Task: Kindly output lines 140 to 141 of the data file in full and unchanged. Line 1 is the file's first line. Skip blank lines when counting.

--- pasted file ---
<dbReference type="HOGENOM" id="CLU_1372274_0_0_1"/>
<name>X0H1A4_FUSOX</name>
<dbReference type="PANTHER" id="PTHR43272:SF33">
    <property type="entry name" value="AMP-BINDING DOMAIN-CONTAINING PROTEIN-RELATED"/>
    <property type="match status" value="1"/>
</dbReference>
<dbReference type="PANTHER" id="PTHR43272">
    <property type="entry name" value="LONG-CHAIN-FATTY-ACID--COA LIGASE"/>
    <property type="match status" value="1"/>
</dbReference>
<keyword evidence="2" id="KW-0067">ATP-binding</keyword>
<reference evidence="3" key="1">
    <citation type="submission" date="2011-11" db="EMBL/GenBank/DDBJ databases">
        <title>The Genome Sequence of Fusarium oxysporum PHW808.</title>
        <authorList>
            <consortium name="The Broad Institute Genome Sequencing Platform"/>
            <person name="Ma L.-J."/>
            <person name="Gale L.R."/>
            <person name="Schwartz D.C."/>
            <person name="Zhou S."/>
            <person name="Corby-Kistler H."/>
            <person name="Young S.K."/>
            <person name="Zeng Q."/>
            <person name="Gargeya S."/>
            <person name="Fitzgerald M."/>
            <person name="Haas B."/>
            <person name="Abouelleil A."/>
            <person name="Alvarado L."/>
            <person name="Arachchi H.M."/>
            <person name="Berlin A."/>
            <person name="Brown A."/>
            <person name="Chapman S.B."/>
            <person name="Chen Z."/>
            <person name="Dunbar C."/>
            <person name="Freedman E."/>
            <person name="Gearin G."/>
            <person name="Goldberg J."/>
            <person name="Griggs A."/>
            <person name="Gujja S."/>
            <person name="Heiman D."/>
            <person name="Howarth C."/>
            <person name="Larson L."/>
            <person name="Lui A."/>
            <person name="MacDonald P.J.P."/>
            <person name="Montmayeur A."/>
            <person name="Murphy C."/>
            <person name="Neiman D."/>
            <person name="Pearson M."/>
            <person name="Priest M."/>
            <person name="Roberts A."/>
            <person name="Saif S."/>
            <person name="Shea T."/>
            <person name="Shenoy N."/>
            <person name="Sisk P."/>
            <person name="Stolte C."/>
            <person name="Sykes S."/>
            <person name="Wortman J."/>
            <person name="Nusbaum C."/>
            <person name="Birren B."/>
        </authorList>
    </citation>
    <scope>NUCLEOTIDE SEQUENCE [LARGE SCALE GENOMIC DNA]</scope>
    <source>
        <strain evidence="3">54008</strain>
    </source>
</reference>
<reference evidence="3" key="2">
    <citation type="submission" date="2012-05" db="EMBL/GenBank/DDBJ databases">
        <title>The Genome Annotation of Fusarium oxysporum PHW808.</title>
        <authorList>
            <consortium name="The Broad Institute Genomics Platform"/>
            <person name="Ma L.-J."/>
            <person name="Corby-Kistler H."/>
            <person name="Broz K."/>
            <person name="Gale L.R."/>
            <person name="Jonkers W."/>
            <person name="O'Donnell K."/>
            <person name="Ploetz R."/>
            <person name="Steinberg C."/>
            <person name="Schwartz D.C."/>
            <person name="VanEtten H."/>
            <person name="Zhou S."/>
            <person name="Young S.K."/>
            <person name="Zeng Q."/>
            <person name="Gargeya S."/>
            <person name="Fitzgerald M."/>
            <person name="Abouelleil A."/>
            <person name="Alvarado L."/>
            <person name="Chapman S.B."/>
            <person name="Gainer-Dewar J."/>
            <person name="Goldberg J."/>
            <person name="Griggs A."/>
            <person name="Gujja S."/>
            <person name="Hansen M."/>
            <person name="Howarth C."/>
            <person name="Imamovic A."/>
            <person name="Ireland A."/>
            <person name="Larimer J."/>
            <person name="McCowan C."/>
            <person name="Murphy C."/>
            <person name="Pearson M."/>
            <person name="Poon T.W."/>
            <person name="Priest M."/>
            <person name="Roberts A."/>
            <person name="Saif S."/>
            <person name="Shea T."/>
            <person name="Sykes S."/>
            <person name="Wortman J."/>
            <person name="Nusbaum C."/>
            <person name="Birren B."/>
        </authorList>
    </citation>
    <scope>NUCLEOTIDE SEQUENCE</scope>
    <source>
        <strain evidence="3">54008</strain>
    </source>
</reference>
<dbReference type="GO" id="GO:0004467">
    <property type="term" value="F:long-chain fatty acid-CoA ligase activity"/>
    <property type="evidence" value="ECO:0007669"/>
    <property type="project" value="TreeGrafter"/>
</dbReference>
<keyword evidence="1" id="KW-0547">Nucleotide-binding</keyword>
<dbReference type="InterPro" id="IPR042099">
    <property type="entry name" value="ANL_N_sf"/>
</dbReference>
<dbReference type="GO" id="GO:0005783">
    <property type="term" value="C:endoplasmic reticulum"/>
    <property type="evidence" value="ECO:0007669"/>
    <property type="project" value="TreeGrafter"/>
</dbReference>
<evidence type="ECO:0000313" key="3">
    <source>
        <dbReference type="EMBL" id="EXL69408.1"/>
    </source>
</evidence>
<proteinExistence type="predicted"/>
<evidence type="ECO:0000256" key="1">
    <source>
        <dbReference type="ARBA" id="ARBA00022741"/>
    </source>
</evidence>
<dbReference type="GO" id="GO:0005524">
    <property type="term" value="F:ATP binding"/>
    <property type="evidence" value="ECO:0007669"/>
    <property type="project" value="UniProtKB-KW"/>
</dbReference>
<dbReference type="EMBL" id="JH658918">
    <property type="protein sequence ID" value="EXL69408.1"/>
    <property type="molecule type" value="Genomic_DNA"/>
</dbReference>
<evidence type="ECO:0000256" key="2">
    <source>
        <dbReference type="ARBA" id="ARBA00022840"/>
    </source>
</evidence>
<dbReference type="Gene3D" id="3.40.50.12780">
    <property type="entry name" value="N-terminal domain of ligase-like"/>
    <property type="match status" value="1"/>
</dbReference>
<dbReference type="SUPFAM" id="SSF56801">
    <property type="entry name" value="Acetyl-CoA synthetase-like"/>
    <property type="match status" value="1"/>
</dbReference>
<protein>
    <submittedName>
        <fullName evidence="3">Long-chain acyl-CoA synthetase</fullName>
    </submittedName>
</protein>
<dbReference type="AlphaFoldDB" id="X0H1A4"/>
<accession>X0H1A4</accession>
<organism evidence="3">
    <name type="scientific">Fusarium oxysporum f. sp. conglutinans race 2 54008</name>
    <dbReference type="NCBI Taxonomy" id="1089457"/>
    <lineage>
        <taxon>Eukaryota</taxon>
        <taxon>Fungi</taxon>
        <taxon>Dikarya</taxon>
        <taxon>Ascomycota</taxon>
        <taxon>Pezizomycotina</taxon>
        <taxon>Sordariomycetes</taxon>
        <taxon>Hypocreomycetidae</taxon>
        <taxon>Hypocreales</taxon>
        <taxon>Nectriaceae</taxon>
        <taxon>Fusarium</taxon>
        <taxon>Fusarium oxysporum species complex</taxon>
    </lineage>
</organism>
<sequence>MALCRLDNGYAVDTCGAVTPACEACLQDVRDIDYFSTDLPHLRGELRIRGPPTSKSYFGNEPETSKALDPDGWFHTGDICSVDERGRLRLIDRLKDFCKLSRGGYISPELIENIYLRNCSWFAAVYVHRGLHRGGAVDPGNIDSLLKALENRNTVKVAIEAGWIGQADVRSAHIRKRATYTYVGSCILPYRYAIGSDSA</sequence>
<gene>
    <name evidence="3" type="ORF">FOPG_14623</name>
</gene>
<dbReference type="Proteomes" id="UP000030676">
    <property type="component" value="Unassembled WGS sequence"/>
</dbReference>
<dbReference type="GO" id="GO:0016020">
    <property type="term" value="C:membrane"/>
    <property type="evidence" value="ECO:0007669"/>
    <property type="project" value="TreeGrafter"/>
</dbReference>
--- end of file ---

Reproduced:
        <dbReference type="ARBA" id="ARBA00022741"/>
    </source>